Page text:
So I put on my lawyer clothes (which, as I noticed when I put them on when we went to see Michelle the first time about the tell-all book In Hell with Maya, were very much like my church clothes) and, after getting the boys (Matteo: “how come you’re all dressed up?” – and I didn’t know what to answer), I got into the shitbox and drove down the 110 to Downtown LA. Of course traffic was a nightmare once we got past Dodger Stadium (at least there wasn’t a home game that day) and I was late, and then I was nervous about being late, but, when I did get to the lawyers’ office at 4:45 and I apologized about the traffic, no one said anything. So I reckon maybe people expect you to be late when you have to deal with Downtown traffic.
Instead of the conference room where I met with Michele, Robert and Maya, I got shown into Michelle’s office, which had a great view out its one window and made me wonder how much this was costing Maya.
“Sit down, Hunter,” Michelle said after she’d shaken my hand. “Is it okay if Matt sits in on this? He’s the associate who sat in on our meeting about the book last year.” I didn’t know his name, but he was very cool then, when he explained a bunch of things to me that I didn’t know about, since that was my first visit to a lawyer’s office.
“Sure,” I said.
So Michelle picked up her phone and said something like “send Matt in, could you?”. She started right in before he could get here.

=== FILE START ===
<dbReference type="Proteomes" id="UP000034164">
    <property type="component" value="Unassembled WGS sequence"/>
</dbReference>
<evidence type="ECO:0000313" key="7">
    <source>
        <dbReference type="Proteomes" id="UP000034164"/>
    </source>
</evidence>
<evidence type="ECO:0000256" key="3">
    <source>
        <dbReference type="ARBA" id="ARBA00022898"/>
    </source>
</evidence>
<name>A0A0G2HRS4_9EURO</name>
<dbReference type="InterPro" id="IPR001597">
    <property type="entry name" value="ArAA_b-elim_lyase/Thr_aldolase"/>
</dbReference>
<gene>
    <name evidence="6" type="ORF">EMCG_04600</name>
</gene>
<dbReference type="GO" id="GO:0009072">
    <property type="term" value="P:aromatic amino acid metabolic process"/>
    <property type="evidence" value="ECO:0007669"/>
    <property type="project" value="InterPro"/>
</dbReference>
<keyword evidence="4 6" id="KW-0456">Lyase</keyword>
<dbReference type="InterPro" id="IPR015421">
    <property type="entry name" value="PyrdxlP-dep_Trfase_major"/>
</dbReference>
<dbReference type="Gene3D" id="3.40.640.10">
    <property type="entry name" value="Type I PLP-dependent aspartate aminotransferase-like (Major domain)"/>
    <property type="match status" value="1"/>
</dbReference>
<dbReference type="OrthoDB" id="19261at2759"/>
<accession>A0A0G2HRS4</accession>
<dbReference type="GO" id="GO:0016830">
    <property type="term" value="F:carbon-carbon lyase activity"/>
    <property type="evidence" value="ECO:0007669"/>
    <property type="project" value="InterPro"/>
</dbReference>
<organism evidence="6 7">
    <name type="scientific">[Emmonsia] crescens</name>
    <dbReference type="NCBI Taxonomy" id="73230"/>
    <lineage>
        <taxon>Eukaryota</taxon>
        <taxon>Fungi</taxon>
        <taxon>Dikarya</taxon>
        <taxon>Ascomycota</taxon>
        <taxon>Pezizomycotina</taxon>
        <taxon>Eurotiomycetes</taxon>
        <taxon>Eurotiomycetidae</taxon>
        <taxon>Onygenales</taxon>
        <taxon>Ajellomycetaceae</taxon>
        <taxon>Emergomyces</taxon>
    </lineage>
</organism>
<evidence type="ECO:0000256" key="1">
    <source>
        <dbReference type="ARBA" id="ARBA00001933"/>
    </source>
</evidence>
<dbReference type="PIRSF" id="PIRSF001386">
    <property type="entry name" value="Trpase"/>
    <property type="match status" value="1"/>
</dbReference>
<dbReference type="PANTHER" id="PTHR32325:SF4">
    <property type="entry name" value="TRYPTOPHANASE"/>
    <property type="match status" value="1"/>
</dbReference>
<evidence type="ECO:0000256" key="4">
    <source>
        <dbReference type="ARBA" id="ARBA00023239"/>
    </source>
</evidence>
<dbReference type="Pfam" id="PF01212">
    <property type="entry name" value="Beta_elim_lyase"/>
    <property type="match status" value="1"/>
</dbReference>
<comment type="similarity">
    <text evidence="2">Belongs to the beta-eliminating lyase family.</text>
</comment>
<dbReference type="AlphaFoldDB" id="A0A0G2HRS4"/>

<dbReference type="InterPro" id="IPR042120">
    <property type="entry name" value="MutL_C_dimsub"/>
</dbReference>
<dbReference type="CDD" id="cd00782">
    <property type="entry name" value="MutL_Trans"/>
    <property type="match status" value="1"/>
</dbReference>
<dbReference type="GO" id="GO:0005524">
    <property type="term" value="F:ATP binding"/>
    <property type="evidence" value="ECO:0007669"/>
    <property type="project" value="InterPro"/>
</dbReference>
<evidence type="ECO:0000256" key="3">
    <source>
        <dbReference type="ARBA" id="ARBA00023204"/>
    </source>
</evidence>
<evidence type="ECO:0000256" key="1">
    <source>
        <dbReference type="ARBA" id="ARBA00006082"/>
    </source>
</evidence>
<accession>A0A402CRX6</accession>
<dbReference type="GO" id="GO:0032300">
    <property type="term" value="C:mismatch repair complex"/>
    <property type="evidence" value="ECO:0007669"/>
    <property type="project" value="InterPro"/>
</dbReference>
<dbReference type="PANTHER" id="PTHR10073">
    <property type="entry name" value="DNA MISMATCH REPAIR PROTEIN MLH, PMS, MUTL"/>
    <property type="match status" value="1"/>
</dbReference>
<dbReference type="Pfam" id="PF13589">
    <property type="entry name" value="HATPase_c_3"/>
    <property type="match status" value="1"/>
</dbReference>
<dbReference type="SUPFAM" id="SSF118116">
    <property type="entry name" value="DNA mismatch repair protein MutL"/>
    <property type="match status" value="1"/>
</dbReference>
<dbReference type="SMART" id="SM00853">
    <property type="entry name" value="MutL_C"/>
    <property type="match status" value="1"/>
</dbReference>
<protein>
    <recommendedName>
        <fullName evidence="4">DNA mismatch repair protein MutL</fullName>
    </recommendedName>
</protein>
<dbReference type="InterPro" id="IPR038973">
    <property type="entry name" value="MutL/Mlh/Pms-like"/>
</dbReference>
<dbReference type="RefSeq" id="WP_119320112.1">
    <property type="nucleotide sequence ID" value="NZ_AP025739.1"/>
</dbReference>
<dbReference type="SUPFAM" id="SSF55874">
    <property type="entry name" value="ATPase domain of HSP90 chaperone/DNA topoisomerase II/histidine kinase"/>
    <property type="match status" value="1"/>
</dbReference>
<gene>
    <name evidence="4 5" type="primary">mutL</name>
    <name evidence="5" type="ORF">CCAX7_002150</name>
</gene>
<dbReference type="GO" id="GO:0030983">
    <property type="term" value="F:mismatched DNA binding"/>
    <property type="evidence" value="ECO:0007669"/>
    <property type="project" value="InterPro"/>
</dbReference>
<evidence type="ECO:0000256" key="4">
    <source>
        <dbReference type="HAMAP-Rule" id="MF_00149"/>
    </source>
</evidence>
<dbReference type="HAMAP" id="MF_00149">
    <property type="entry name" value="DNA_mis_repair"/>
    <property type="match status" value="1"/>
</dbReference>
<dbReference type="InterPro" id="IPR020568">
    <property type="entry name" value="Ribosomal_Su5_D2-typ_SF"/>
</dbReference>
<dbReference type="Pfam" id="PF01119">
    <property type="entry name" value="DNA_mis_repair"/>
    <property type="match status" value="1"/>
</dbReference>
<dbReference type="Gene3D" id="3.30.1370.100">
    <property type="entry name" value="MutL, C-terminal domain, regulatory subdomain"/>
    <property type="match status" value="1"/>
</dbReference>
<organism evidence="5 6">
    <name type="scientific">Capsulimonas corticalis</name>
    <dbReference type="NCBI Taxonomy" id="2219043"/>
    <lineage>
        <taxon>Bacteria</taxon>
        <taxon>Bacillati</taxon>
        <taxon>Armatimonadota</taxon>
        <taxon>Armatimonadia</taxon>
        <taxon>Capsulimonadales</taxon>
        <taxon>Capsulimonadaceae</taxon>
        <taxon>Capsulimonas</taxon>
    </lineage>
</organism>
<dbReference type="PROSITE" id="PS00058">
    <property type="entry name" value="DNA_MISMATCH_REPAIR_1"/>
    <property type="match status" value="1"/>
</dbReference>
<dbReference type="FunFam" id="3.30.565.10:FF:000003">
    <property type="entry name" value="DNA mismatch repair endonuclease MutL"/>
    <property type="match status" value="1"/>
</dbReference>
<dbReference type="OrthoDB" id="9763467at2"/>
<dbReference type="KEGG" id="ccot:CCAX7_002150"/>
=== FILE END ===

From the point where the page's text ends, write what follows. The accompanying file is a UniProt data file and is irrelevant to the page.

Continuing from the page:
“So you’re in one gigantic mess, it seems.”
She smiled a little, I reckon to keep me from feeling totally ill at ease, but she was also serious.
I just nodded.
“The biggest question I have is why didn’t you say something sooner? According to Maya’s version of the story, the woman started harassing you a few weeks before you went to her apartment to tell her to lay off.”
“Because I thought it would take care of itself,” I said, “and…well…I was embarrassed. And afraid what people would think, I reckon.”
“That’s actually very common in sexual harassment cases,” Michelle said. “I’ve worked on quite a few of them, although,” she shrugged, “never where the person being harassed is a man.”
That’s when Matt knocked on the door and came in. He was a little less nerdy than before, and looked a little less uncomfortable in his buttoned-up collar. Michelle motioned for him to sit down, and we shook hands once he had taken the seat next to me.
“I read your notes from your conversation with Mrs. Sharpman,” Matt said to Michelle, “so I’m up to speed.” He looked at me. “This must be really tough for you.”
“You can’t believe it,” I said. “Being falsely accused of something sucks – but when the person who accused you is the one who did what she said you did…well… Meemaw always said my looks would get me in trouble one of these days.” I laughed a little thinking of Meemaw. “I almost made it to 30 without something like this happening.”